Then there is Paraw and Samba Regatta Festival where the sunny but cool and windy February climate paves the way for the annual celebration along Iloilo Strait. Colorful paraws (local sailboats) vie for trophies and cash prices for the different categories of the contest.
The contest gives tribute and honor to this water vehicle as an indispensible partner of local fishermen and as a common means of transportation between Iloilo and Guimaras and the other nearby coastal towns.
Side events also include, Porma Balas a sand sculpting competition, search for Ms. Paraw Regatta; beach-volleyball, beach-footbal, and the Samba Regatta - a music and dancing competition which has resemblance of the Mardi Gras in Rio de Janeiro.
Candelaria de Jaro is a feast celebration of its patroness, La Nuestra Señora de Candelaria or Our Lady of Candles. Although a religious holiday, the whole city and the country literally goes to Jaro to celebrate with the Jarenos this fabulous and famous celebration. Originally, the celebration is a thanksgiving of the Jarenos for the good harvest and fortune that the patroness has showered on them for the past year, but it has drawn local and foreign visitors alike because of its lavish luncheons and dinners, opulent religious procession, the grand ball and coronation of the Jaro Charity Queen.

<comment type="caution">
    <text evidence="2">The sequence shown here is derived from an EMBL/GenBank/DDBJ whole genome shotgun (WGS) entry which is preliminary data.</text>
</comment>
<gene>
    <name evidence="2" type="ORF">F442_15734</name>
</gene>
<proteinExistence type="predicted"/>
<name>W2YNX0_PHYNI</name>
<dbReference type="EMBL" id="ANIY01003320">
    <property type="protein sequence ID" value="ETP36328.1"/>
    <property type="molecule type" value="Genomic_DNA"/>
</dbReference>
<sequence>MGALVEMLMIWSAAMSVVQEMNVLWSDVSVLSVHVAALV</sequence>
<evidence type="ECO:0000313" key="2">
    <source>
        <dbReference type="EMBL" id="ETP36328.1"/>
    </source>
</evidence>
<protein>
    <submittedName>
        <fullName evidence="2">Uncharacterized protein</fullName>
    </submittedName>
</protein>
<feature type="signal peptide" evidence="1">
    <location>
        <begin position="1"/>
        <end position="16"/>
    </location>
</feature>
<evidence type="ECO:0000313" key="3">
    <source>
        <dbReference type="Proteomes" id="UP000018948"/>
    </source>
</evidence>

Iloilo City Charter Day is another celebration which started only in 2010. It is a 40-day celebration beginning on July 16 and climaxing on August 25. It aims to create public awareness of the history and development of Iloilo as a City; arouse community sense of pride of place; and showcase the celebration as link to culture and heritage.
So if one is looking for a perfect vacation destination with a variety of choices, affordable and anytime of the year, it’s got to be Iloilo – their tagline in promoting Iloilo.
Getting to Iloilo:

Accessible from Manila by air (50 minutes flight) by Philippines or Cebu Air. It is also accessible by sea by ferry but is an overnight trip.